Then Came Along The Engine Built For Two


| November/December 1972

  • Engine ''built for two'''
    Roy Boling and son. Randy, on the engine ''built for two''. Courtesy of Roy Boling, Route 1, Box 280, Hazelwood, Missouri 63042.
    Roy Boling
  • Reeves
    A beautiful Reeves taken at the Threshing at Rollag, Minnesota. Courtesy of Arnold Pierson, 416-3rd Street S. W., Little Falls, Minnesota 56345.
    Arnold Pierson
  • Engine
    In what is now the cherished land of my youth. Fifty years ago as the writer stood on the operator's platform of this engine, a teenage girl's finger pressed open a shutter that resulted in the original negative, from which this print was recently made. L
    Roy Boling
  • A. J. Smith Farm
    A scene at the A. J. Smith Farm in Little Falls, Minnesota. Courtesy of Arnold Pierson, 416-3rd Street S. W., Little Falls, Minnesota 56345.
    Arnold Pierson
  • 20 HP Reeves engine, 32-50 New Idea Rumely Separator'
    A picture of myself, Frank Stark, and the late Gustave Block. Threshing machine is a 20 HP Reeves engine and 32-50 New Idea Rumely Separator, taken in 1935. Courtesy of Frank Stark, Billings, Missouri 65610.
    Frank Stark
  • Western Maryland Shay and Jersey Central Camel Back
    Western Maryland Shay and Jersey Central Camel Back at B & O Museum at Baltimore, Maryland. Courtesy of Roy R. Hartman, 32 Maryland Ave. S. E., Washington, D. C. 20028.
    Roy R. Hartman

  • Engine ''built for two'''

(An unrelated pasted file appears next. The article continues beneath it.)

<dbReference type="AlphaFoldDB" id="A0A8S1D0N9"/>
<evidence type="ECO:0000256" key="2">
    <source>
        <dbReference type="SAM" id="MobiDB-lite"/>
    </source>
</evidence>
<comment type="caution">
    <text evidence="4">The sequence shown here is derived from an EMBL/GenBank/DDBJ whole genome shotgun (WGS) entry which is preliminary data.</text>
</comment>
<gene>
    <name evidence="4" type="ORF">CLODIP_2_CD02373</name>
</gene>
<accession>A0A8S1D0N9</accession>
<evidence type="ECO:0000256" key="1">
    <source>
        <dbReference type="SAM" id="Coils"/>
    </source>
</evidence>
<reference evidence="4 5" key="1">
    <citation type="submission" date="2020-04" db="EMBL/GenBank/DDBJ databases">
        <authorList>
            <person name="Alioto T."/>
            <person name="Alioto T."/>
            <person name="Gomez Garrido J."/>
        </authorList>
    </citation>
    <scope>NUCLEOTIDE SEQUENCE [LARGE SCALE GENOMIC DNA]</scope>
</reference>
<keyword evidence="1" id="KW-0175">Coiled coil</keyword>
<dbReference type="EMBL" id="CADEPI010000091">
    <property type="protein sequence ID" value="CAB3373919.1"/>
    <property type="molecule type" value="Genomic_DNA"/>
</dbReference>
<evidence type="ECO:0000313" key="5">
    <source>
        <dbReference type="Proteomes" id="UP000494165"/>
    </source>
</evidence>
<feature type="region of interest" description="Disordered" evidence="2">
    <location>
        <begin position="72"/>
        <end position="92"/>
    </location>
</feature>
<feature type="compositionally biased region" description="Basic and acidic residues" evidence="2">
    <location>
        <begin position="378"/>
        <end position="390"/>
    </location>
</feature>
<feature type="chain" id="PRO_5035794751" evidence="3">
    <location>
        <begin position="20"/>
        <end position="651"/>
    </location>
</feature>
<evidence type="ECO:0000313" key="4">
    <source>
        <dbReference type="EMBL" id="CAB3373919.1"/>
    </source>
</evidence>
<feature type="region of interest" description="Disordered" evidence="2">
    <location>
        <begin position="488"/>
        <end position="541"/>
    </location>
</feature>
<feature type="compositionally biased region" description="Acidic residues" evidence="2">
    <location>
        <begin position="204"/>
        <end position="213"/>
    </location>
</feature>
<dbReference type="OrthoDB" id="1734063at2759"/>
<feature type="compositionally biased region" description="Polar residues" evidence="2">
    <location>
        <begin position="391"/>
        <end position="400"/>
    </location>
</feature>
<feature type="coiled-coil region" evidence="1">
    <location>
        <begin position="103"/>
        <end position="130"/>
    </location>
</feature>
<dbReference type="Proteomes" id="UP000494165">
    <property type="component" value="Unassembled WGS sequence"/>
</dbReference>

• Reeves
  • Engine
  • A. J. Smith Farm
  • 20 HP Reeves engine, 32-50 New Idea Rumely Separator'
  • Western Maryland Shay and Jersey Central Camel Back

Route 1, Box 280, Hazelwood, Missouri 63042.

From before my time and into the 1930's traction engines were a familiar sight and were extensively used in a section of Missouri known as Saline County.

With improved design of the internal combustion engine and changing methods of harvesting small grain by the late thirties they had all but disappeared from the scene.

It had been more than thirty years since smoke from a traction engine's stack or the sound of their exhaust had penetrated the air in that leisurely rural central section of Missouri, until along came the engine built for two.



For those that may care to read along as I write I would love to relate the pleasures that were mine last August the 21st as my son and I drove through what had been the land of my youth, riding on the engine built for two.

In that same locality, sixty five years earlier, my life had its beginning. In the same region, all of sixty years ago, the traction engine had found an exceptional fondness within me.